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MEYER AND HARDEN: Generation Y asks ‘why us?’
Big-government policies put young Americans deeply in debt
President Obama, who rode into the presidency on a wave of youth enthusiasm, has seen his support among young people fall by nearly 30 points since he took office. Young people are disappointed that this administration’s policies failed to live up to the hope-filled rhetoric of 2008, but more pointedly, America’s youth are taking an economic beating.
Not only is unemployment higher among youth than any other major demographic, but record-smashing college debt levels and a looming $15 trillion national debt threaten to financially indenture the millennial generation to the federal government for the rest of our lives.
To visualize this dire situation, Young America's Foundation has created the Youth Misery Index (YMI). Taking a page from a listing made famous by Jimmy Carter, the Youth Misery Index uses simple addition to combine youth unemployment, average graduating student debt (in thousands), and national debt per capita (in thousands).
Youth unemployment is at 17.4 percent - one of the highest levels since World War II. Average graduating student debt has reached a record-breaking $26,300. National debt per capita is $46,900 - the highest ever. Add it up, and the Youth Misery Index comes out to 90.6.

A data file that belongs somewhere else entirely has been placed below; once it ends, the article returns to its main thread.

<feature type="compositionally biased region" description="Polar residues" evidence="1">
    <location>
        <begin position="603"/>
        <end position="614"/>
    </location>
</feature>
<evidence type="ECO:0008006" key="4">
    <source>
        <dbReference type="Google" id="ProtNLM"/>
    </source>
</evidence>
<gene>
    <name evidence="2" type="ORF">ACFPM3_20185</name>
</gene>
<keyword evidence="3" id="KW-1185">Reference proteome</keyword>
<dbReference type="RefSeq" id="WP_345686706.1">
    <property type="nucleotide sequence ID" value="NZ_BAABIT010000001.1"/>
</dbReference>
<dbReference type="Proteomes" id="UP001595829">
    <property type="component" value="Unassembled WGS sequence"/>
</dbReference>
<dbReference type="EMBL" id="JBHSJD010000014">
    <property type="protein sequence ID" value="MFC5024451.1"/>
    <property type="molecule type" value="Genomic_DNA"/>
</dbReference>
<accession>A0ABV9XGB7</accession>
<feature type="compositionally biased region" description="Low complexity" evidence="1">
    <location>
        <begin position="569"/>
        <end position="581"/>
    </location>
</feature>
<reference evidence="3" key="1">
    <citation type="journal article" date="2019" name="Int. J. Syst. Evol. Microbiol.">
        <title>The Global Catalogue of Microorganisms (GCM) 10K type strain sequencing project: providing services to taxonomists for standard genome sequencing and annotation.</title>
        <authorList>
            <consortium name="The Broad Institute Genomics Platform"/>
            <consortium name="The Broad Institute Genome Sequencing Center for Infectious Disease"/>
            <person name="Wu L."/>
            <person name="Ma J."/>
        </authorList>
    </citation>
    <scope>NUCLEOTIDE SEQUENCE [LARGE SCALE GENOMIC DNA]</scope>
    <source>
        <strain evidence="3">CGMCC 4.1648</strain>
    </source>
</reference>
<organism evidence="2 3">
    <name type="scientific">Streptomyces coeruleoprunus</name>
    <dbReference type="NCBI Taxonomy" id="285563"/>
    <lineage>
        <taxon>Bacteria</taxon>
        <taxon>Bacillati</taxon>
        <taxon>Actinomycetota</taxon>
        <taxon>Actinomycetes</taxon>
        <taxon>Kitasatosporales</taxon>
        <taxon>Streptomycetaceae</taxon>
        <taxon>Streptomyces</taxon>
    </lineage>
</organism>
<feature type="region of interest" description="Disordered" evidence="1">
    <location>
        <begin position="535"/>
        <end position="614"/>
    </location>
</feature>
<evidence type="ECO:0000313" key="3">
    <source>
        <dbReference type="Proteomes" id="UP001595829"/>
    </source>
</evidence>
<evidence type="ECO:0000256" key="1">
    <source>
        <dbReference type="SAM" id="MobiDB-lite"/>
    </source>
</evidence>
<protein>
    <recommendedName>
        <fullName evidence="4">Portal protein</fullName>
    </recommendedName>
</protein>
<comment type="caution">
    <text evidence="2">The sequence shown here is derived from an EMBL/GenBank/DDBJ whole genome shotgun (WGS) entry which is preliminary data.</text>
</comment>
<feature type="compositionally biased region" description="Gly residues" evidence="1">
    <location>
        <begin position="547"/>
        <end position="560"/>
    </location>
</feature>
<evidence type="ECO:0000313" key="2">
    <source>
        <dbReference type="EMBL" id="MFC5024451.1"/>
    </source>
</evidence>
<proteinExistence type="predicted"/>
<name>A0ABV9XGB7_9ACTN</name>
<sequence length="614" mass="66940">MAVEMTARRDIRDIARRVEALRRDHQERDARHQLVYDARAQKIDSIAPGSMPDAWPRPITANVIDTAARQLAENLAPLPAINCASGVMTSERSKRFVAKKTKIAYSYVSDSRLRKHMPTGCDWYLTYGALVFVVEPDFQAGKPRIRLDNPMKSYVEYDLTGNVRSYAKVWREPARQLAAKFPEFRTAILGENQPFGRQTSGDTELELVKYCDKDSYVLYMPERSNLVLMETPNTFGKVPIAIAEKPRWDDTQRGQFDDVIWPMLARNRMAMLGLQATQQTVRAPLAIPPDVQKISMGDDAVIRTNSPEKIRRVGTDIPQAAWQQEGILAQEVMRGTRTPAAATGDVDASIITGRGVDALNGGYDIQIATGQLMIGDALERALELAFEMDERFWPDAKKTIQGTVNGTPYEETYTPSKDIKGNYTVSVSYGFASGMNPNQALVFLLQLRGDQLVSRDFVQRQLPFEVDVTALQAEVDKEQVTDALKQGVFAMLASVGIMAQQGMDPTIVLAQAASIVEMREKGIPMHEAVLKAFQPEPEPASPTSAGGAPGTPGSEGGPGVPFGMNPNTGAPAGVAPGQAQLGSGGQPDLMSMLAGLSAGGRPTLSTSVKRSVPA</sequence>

What does this number mean? Like the original Misery Index, the YMI expresses symbolically some very real threats to our nation’s prosperity. The Youth Misery Index has grown more than 25 percent in four years. Today, young people face a three-pronged attack on their financial security - educational debt from their past, unemployment in the present, and a future plagued by the burden of massive government debt.
The government is largely responsible for all three problems. We’ve found a statistically significant relationship between government expenditures and the Youth Misery Index; this is no coincidence. Each indicator can be tied to government actions.
Let’s start with youth unemployment. The youth unemployment rate has actually improved slightly over the last two years. But that doesn’t mean things have gotten better. This past summer, the Labor Department recorded the lowest youth labor force participation rate in history. Therefore, it seems many young people have simply given up on finding a job.
Young people typically offer cheaper labor than their counterparts. However, older, more experienced workers who can’t find higher-paying jobs are settling for starter jobs formerly held by youth. Time magazine reports that 85 percent of 2011 grads moved back home after college. For those who do find work, the median graduating income has dropped more than 10 percent.
Bottom line: Young people are battling one of the worst job markets in the last century, and hundreds of billions in federal “stimulus” money has failed to revive the labor market.